So it is with Wolverine, sometime X-Man, sometime Avenger, general hater of authority figures and quippy men in spider costumes, lover of a beer and a cigar and a sarcastic put-down. (I'm sure I've started a review on a similar theme before. It might bother me enough to check before the end of this...)
One of Marvel's best-loved characters, Hugh Jackman pretty much nailed the be-clawed one back in X-Men, then again in X-Men 2 and even survived The Last Stand with his credibility in tact. Then came X-Men Origins: Wolverine, the first of a planned raft of origin stories that did so well the second one is surely to be announced any day now.
Now we have The Wolverine. Why 'The'? No idea. We've had four films already to establish there's only one (even if Origins gave us a brother), plus an X-Men: First Class cameo. Still, I'm sure someone somewhere decided this was the title that best summed up the movie.
It doesn't. Well, it sort of does, but you've got to think about it - and after two hours of this, that's not something you're going to do willingly.
Things start off well. Picking up after The Last Stand (an obvious starting point, a mere seven years after that film did its best to ruin the good work done in the first two), Logan (OK, you may not be a fanboy, my bad - Logan = Wolverine. They're the same man) is living rough with the bears trying to forget what happened.
He killed his One True Love Jean Grey, in case you've had other things to think about since 2006, and this is bothering him some. He's also haunted by other stuff, which is why it's just him, his radio and a stash of whisky bottles in his cave. Turns out Logan is now a bit of a thinker.
But he's not alone. He's being tracked by Yukio (the excellent Rila Fukushima, who if IMDB is to believed is only on her second film), sent by the man Logan saved from a nuclear holocaust at the end of World War II. (Geek note - no sign of his brother. The brother he fought alongside during the war in Origins. That brother. Seems he went to a different Japanese bombing target).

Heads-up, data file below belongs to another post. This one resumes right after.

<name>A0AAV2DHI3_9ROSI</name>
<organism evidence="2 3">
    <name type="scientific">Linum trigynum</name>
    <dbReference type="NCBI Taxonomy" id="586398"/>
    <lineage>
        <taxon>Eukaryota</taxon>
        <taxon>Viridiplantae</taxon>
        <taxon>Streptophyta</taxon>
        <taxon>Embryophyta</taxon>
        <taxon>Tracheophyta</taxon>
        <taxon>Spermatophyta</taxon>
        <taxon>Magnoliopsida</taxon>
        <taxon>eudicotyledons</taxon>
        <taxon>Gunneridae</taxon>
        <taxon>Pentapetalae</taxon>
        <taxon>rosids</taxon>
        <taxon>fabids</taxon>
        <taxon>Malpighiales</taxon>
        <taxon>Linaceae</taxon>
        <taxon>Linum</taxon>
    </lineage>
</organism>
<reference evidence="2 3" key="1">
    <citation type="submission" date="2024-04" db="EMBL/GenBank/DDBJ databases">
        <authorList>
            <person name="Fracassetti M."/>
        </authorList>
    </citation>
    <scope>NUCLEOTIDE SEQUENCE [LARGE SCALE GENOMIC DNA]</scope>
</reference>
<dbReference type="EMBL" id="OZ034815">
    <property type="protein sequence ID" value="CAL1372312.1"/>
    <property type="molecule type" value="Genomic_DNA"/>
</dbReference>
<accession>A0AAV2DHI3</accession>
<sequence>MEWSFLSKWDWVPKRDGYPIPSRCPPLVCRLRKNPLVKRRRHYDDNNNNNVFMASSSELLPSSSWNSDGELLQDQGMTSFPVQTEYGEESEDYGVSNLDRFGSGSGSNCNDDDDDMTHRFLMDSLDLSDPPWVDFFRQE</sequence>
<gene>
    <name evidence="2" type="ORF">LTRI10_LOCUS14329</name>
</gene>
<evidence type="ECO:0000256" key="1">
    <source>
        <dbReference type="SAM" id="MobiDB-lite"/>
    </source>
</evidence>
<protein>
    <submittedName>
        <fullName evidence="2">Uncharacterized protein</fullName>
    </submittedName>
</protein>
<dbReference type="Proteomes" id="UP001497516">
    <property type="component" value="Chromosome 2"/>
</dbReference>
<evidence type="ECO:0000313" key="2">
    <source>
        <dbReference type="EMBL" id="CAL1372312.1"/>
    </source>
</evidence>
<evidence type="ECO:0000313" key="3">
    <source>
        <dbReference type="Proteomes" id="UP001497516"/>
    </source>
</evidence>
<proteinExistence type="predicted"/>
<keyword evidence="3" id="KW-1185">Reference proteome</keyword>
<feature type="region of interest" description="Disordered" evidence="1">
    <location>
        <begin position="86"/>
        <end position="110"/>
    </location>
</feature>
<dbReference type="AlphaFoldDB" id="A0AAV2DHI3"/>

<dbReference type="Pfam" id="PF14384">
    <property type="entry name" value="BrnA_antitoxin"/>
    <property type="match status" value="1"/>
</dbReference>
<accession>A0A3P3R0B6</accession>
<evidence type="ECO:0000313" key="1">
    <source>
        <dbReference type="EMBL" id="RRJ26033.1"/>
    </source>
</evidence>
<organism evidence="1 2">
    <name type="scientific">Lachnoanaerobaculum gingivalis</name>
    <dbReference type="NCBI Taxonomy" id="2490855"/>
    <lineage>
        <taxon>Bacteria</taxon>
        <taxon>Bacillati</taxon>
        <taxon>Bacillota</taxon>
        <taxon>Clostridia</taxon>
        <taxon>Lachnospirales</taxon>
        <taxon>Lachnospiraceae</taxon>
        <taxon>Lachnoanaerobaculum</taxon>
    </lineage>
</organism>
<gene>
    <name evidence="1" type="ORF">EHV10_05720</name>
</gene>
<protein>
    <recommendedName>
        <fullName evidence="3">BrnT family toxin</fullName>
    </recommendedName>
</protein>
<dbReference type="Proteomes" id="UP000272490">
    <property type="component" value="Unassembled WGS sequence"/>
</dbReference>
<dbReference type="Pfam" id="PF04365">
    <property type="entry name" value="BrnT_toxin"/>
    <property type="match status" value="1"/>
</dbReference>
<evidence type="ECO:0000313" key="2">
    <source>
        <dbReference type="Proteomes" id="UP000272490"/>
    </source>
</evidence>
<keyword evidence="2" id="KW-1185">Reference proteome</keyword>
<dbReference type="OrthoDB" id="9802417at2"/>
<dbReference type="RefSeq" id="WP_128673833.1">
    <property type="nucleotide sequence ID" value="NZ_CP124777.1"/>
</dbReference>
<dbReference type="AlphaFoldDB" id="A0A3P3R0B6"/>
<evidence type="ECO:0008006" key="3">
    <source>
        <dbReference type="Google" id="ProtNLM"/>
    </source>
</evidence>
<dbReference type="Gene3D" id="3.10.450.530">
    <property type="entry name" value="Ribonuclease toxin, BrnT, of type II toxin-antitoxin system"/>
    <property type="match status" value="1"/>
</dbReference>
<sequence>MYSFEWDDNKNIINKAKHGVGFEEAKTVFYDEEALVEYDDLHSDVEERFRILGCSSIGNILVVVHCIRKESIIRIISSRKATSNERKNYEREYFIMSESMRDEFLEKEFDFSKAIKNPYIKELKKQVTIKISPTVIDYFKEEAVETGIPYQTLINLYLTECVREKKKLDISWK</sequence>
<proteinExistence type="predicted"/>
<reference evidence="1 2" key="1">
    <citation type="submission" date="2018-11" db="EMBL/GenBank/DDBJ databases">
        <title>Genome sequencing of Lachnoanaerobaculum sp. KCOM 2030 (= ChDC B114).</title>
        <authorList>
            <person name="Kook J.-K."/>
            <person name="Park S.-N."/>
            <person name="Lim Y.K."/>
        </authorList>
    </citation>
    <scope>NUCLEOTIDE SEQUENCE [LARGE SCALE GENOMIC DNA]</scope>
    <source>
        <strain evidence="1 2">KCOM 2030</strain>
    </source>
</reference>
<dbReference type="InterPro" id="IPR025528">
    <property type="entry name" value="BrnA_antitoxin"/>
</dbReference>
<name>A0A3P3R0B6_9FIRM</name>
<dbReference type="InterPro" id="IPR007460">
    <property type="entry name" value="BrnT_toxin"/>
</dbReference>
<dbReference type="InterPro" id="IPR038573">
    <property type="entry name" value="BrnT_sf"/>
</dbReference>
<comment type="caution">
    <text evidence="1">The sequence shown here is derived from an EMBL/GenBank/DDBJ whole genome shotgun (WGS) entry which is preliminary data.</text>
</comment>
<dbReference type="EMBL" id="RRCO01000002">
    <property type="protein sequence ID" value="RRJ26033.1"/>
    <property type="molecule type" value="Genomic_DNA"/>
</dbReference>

Turns out the old man Yashida (played by veteran Japanese actor Haruhiko Yamanouchi) is none too well and wants to say farewell to the man who made it possible for him to die of old age. There's some fighting, some quips, Yukio shows she can use a sword - it's all perfectly good stuff.
And then Logan is persuaded to fly to Japan, and as the pair head East the whole thing goes south.
In Japan, one thing leads to another and Logan comes under attack from all sides trying to save Yashida's daughter Mariko (Japanese supermodel Tao Okamoto making her debut) from various factions, groups and plots. It's arguably more convoluted than it needs to be, but even at this point you can still go with it.
It helps that director James Mangold has made Japan look stunning, capturing perfectly the way old and new sit side-by-side. As an advert for the place, he does a good job (assuming you're not in the 'at risk from ninja gangs' group). And, to be fair, that's true of the whole film - it looks beautiful. Sadly, he gets easily distracted by things that look beautiful which is why we have far too many lingering shots of Mariko. Yes, she's a supermodel. Yes, she looks good. But it does feck all for the film as a whole.